The 2018 Urban Development Institute (UDI) Awards for Excellence celebrate the work of development teams in the Pacific Region, recognizing projects that help shape communities and have a significant impact on the urban landscape.
Morrison Hershfield is very pleased to announce that Jeremy Haberler has joined our growing Houston office.
We design building envelopes to be efficient, but do we know how they’ll actually perform?
This is one of the many questions we get as the building industry’s focus moves towards more aggressive energy efficiency targets including Net Zero Energy and Passive House. With these new targets the attention is starting to now shift to one of the often overlooked energy systems of a building – the Passive Energy system – also known as the building envelope.
The DJC Oregon TopProjects of 2018 were recently released! DJC TopProjects is an annual awards program that honors the best building and construction projects in Oregon and SW Washington. Morrison Hershfield is grateful to local owners, architects and contractors who have trusted Morrison Hershfield’s Portland Building Science team to support them on a number of the winning projects that made the list!
On Thursday, April 19th, 2018, Living Future Vancouver produced a sold out event that focused on bringing healthy and regenerative buildings to the city. Held in a historic former Bank of Canada building now called The Permanent, the event showcased an all-star lineup of speakers and panelists, including:
The new Guide to Low Thermal Energy Demand for Large Buildings aims to broaden the understanding of how high-rise residential buildings can meet stricter levels of performance, such as Passive House, BC Energy Step Code, City of Vancouver Zero Emission Building Plan and City of Toronto Zero Emissions Building Framework.
111 South Main, Salt Lake City’s 24-story high rise office tower, is being recognized by Engineering News-Record for the Global Best Projects 2017 Award of Merit in the Office category.
The Seattle Energy Code is one of the more stringent codes in the country, and continues down that path with its 2018 revisions.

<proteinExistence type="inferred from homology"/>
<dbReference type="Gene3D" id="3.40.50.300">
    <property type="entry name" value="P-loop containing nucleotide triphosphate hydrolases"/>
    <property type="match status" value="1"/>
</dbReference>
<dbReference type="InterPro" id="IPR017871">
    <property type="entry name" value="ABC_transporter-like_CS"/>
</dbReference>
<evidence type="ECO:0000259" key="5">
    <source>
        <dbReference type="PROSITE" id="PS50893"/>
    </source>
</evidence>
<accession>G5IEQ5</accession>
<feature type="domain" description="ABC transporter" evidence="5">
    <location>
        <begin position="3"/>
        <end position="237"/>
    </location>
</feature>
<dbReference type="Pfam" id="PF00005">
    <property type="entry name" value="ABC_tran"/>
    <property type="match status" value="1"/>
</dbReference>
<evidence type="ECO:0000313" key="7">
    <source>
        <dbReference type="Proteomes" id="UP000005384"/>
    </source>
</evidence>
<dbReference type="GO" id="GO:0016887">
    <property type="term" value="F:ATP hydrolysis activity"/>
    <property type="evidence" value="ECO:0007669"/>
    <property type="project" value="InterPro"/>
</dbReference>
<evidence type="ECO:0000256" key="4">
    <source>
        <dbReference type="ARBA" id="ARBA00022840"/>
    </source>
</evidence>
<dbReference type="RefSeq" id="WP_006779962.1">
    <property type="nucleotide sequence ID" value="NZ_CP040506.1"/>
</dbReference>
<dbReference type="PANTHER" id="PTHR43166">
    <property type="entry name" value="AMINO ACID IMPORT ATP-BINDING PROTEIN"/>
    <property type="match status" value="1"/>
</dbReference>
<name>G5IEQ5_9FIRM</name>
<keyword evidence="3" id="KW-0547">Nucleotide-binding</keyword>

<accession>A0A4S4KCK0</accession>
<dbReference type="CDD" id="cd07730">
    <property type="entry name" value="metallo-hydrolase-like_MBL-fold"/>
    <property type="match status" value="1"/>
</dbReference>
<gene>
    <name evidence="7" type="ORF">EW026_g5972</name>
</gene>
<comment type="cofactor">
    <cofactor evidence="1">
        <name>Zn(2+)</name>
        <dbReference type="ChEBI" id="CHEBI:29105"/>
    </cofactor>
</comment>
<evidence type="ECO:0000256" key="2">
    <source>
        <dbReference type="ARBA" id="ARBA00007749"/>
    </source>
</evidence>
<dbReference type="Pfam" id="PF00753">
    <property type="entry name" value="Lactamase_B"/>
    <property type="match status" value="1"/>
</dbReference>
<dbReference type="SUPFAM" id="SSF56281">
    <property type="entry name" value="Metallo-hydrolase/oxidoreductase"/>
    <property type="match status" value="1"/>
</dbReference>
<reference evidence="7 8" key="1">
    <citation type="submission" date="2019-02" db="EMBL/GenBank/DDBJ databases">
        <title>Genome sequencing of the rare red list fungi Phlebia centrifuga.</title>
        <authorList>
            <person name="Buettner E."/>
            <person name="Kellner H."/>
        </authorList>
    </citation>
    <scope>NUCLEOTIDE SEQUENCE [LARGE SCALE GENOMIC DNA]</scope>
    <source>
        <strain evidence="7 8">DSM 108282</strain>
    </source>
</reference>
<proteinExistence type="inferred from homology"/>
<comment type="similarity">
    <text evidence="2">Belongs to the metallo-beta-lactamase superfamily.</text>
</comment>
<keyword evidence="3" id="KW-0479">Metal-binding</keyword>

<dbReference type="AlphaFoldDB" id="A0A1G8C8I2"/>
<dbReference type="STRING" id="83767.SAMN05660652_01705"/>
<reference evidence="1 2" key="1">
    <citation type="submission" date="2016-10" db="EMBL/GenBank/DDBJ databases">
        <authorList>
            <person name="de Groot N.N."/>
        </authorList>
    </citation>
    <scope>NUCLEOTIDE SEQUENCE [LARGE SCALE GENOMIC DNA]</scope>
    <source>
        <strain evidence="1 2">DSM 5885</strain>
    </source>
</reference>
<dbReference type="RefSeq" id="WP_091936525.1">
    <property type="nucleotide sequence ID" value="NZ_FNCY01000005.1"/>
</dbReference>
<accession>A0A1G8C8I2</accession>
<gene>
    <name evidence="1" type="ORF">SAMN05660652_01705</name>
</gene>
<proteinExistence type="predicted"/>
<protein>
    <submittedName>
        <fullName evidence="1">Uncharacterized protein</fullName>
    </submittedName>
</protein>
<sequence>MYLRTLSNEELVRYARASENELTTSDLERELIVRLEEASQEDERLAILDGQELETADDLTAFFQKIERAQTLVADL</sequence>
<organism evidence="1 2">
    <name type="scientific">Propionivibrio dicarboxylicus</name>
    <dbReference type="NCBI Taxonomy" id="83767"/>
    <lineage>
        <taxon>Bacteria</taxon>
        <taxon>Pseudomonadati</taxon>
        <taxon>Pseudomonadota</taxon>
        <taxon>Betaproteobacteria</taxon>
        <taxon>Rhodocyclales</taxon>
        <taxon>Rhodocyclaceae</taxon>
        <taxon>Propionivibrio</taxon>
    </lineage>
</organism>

The BC Step Code, British Columbia’s stretch Energy Code, is a performance-based standard that establishes a set of voluntary, incremental and measurable requirements for energy efficiency in New Construction.
When considering sustainability certification, the Building Envelope both constitutes a significant quantity of the materials, and is a challenging part of the certification process due to the building envelope’s chemical nature. All key sustainability programs (LEED, Living Building Challenge, Passive House, Green Globes) include a materials component and often include an exclusions list.
In our last post, Whole Building Air Leakage Testing, we discussed the importance of designing a continuous air barrier. While proper design and installation are critical to passing the Air Leakage test, the work that goes into performing the actual test should not be overlooked. With this in mind, we want to reiterate the importance of thinking through the testing process early in project design.
With increasingly stringent codes and standards, new construction projects are progressively becoming more energy efficient. In order to remain competitive with new facilities, existing buildings are faced with the challenge of balancing retrofit design goals, energy savings and capital investment. Renovating an existing structure can often be a more cost-effective and sustainable option - but how is this determined?
Standards and codes across North America are becoming more stringent with regards to accepted air leakage rates in completed construction. As a result, air leakage testing is increasingly becoming a code requirement.